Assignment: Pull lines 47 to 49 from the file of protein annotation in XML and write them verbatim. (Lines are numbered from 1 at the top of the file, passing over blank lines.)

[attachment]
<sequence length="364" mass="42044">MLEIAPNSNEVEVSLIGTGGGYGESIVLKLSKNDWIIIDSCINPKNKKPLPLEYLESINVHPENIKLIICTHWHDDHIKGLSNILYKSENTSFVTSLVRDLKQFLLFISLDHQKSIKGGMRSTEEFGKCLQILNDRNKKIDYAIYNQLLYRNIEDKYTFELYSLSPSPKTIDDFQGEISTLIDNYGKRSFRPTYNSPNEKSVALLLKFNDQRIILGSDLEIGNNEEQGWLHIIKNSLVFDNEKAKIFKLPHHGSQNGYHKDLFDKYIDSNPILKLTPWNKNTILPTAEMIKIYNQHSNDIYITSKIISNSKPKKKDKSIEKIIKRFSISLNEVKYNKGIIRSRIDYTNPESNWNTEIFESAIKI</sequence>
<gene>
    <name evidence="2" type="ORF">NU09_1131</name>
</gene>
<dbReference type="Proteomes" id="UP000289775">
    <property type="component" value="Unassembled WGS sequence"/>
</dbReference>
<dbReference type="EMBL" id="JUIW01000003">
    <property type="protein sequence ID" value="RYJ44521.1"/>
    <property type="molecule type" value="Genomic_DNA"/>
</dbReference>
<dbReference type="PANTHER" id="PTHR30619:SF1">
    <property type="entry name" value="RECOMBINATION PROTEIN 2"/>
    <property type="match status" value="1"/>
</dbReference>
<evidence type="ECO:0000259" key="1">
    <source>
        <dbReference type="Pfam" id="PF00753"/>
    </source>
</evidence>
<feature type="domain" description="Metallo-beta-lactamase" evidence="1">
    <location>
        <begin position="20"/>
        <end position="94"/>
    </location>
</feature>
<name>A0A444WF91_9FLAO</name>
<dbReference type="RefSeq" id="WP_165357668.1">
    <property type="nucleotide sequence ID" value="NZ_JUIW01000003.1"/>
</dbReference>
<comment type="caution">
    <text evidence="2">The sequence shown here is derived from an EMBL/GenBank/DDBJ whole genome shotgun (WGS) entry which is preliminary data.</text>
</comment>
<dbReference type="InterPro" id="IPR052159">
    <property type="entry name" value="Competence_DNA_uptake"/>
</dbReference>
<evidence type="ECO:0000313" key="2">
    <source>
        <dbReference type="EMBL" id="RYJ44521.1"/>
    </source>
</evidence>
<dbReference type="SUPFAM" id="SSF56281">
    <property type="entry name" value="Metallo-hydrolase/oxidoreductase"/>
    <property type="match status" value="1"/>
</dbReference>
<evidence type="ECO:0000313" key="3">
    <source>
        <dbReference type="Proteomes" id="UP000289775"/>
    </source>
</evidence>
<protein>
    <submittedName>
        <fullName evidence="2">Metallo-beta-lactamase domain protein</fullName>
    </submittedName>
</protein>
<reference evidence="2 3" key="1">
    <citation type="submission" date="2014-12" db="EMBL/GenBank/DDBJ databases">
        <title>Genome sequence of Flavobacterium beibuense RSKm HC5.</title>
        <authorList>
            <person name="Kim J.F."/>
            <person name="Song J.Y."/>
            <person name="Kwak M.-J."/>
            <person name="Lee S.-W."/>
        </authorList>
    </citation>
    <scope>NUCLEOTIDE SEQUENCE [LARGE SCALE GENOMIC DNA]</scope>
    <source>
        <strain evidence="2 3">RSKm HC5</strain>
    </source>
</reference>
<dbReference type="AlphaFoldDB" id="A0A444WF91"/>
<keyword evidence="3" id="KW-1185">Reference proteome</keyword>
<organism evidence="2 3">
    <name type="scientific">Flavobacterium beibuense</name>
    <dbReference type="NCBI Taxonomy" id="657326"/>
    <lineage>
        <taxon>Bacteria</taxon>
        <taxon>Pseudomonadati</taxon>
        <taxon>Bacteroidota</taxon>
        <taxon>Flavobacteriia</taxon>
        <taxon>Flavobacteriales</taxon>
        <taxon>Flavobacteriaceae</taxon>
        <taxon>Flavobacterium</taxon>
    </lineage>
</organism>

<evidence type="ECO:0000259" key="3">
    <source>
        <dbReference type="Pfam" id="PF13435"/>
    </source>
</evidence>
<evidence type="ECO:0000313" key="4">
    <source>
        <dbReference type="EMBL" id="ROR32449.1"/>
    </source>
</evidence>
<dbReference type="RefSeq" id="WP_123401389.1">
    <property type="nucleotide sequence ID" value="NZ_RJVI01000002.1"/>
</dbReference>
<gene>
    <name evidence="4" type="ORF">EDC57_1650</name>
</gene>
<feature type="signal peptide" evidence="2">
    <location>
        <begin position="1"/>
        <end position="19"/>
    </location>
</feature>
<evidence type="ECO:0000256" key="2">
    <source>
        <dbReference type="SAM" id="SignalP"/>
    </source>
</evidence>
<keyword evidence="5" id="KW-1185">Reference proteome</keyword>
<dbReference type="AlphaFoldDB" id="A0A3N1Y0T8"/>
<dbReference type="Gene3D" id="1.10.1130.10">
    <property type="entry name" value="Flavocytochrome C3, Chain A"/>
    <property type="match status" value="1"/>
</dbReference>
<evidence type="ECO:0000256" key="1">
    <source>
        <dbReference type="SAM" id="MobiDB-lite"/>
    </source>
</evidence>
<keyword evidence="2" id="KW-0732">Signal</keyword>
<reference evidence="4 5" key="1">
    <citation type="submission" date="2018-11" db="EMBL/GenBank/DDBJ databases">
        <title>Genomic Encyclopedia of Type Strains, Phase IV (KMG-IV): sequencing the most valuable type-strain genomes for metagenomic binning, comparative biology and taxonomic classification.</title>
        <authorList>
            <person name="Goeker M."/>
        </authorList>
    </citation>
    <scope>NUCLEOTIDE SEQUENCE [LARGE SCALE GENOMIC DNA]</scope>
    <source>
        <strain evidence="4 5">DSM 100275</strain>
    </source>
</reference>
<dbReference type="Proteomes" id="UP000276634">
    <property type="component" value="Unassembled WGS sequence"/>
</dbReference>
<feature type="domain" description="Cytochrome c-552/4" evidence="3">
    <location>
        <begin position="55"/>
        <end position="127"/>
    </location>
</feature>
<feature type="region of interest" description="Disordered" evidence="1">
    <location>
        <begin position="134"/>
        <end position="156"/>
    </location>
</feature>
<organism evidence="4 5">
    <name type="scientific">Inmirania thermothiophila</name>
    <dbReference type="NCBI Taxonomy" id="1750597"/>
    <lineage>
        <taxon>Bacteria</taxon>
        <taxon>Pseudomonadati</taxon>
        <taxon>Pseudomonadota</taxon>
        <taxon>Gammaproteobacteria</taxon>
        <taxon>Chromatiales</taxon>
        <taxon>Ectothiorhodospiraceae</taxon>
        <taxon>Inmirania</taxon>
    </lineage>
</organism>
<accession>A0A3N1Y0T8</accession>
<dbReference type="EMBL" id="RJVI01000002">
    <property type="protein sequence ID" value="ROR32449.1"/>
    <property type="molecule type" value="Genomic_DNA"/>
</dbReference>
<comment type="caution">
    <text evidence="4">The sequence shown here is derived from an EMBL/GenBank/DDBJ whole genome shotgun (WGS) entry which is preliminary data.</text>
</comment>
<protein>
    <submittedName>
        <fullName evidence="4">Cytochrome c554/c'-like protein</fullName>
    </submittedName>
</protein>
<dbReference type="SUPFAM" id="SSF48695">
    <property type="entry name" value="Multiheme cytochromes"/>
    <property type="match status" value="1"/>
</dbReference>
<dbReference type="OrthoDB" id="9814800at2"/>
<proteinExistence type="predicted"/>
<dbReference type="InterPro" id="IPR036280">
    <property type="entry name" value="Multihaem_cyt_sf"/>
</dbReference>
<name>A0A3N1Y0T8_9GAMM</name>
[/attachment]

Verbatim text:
    <source>
        <dbReference type="Proteomes" id="UP000289775"/>
    </source>